Every once in a while I come across a thoughtful, well-written blog that I keep up with. Recently, I came across Doc Love’s rather unassuming blog. Like Michael’s thoughts over at the Brainy Gamer, Doc Love reflects upon the past, present and future of video games as a gamer and a cultural scholar. The latest post focuses on understanding the experience of playing Half-Life 2 – through the lens of dystopian literature and film, and through an examination of the player’s part in assuming the role of the protagonist Gordon Freeman. The links Doc Love draws between Blade Runner, Orwell’s Nineteen Eighty-Four, and the game are all apt of course, but I am more struck by the way the article is framed through Barthes’s essay Death of the Author.
Pictured above: The alien tripod creature in The War of the Worlds, as illustrated by Alvim Correa. The resemblance to the synth “Striders” in Half-Life 2 is anything but accidental. Image courtesy of Wikipedia.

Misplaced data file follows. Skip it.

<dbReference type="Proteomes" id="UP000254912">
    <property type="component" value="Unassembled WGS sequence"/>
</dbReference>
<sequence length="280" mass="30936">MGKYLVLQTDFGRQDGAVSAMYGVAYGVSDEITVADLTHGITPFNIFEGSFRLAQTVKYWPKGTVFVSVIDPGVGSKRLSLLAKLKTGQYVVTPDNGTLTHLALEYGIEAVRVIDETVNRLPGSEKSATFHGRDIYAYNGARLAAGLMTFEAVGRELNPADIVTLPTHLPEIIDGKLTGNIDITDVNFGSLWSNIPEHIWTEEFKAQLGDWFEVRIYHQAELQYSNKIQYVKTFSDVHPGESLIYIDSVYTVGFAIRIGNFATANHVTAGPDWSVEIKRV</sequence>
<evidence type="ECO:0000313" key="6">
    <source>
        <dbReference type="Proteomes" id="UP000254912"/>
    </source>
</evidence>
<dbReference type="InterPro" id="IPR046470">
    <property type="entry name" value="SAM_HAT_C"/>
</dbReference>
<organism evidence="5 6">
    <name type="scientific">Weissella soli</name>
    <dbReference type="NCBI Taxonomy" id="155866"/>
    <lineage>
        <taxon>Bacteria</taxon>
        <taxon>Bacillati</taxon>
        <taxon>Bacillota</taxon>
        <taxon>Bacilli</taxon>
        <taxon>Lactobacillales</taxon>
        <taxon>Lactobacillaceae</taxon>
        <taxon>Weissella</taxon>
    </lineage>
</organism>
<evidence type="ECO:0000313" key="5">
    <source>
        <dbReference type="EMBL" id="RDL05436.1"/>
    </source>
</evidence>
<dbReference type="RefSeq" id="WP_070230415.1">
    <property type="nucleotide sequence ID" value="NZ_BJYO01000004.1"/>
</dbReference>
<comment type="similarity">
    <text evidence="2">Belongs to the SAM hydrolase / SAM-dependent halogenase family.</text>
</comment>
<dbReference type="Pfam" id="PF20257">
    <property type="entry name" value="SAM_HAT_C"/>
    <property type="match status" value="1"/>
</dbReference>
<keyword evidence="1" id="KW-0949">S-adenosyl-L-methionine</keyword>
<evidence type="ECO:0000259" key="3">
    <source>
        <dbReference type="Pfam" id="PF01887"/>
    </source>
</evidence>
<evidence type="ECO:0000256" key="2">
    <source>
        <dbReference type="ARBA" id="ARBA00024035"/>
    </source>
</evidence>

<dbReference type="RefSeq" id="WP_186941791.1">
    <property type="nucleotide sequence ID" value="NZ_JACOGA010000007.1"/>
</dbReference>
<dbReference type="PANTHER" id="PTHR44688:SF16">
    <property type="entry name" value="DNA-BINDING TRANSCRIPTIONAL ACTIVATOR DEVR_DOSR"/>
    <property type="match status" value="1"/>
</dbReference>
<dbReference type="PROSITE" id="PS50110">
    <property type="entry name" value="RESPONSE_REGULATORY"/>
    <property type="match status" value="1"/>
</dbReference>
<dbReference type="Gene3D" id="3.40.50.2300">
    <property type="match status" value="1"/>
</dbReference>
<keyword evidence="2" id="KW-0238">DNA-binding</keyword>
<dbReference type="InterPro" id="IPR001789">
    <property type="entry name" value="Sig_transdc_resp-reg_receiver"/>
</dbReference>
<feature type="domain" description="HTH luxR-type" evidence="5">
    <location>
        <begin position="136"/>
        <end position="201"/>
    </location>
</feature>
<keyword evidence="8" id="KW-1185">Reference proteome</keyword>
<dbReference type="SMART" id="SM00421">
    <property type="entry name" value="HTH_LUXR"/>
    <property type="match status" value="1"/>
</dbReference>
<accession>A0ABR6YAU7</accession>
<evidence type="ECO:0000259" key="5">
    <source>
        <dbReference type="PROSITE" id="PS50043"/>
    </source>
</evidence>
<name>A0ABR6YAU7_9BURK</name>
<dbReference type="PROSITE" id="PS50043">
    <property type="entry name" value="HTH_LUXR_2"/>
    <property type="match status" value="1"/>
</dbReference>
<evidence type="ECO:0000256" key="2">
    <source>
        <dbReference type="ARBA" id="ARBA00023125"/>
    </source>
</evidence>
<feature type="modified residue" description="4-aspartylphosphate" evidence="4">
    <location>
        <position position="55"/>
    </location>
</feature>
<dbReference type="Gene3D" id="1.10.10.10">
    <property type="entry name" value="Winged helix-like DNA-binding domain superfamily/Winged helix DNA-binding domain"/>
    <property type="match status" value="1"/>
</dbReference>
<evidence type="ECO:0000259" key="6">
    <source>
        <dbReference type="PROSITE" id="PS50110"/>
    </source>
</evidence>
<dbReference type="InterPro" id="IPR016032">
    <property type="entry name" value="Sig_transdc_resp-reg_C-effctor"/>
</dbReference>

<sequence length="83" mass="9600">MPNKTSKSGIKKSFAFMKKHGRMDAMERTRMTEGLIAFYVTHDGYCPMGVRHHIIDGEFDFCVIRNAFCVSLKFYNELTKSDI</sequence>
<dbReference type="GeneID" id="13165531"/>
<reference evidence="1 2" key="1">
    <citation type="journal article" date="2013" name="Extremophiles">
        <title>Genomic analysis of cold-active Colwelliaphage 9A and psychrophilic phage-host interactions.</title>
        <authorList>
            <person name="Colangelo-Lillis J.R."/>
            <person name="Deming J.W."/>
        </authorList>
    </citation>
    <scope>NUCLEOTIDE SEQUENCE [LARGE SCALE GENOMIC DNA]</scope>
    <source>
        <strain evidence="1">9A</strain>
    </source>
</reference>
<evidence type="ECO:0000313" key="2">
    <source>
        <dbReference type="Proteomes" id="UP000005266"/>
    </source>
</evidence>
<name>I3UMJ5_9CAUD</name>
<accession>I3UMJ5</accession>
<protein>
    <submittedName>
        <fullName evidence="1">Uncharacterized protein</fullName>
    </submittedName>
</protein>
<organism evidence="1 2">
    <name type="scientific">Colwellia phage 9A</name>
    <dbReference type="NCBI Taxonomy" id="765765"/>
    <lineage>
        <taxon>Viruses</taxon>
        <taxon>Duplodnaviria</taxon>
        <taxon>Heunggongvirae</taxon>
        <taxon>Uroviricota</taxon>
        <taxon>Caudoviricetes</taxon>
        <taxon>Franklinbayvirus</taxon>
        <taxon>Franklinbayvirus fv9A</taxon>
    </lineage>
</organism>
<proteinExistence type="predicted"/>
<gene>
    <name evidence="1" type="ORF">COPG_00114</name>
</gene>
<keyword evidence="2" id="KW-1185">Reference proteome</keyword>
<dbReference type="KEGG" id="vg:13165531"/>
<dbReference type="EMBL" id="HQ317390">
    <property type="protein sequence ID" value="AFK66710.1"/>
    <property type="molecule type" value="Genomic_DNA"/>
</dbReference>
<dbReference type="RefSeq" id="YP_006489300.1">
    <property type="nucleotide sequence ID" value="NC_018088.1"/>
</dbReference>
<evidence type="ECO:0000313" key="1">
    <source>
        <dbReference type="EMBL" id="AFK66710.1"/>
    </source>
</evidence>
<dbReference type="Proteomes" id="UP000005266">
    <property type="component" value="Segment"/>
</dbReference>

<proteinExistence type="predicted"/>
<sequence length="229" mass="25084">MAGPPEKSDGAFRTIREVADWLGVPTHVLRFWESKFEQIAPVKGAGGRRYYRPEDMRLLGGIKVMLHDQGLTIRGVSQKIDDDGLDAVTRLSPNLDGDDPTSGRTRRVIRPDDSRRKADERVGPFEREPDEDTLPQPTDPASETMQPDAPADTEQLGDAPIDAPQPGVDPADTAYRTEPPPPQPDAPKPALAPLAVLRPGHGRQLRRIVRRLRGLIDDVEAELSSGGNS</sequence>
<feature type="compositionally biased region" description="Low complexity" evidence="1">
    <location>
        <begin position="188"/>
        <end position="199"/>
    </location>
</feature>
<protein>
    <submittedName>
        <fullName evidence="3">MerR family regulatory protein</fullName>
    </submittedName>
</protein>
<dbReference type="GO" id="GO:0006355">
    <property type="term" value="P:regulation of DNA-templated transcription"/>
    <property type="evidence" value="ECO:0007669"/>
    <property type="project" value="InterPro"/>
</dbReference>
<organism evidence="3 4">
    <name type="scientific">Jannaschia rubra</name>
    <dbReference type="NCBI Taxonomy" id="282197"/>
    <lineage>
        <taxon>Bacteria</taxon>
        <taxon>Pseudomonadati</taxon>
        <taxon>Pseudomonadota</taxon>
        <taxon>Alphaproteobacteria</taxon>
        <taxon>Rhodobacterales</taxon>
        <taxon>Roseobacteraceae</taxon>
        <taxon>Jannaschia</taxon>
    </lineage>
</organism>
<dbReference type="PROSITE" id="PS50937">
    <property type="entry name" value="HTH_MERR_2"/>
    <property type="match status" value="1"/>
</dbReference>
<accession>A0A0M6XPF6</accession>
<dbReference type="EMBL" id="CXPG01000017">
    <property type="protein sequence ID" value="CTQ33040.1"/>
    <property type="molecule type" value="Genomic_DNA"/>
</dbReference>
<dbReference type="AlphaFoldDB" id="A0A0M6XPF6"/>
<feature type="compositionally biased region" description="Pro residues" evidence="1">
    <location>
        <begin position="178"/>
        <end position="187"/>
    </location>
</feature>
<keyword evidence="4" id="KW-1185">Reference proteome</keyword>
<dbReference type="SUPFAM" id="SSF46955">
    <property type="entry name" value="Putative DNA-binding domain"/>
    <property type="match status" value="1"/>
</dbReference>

Like the Russian philosopher Mikhail Bakhtin who has much to say on the subject of creativity and its roots in traditions of speech, Barthes seems similarly claim that we must see any creative work as inherently a part of the historical and cultural tools that its creator drew upon, and what we as us readers draw upon when we interpret their creations. Even the wonderful title of the post, “Everything Old is New Again“, reminds me of a quote from an ethnomethodologist named Garfinkel who said that our social circumstances tend to happen again and again “for another first time” – that there is a novelty to even the most ritualized ‘Hello!’ greeting. As a creative work, Half-Life 2 is of course a recombination of its many cultural and literary influences – yet it presents us with a dystopian future “for another first time”. On a side note, I would add H.G. Wells’ The War of the Worlds as an important literary and aesthetic influence… the apocalyptic London immediately came to mind when I first saw ‘City 17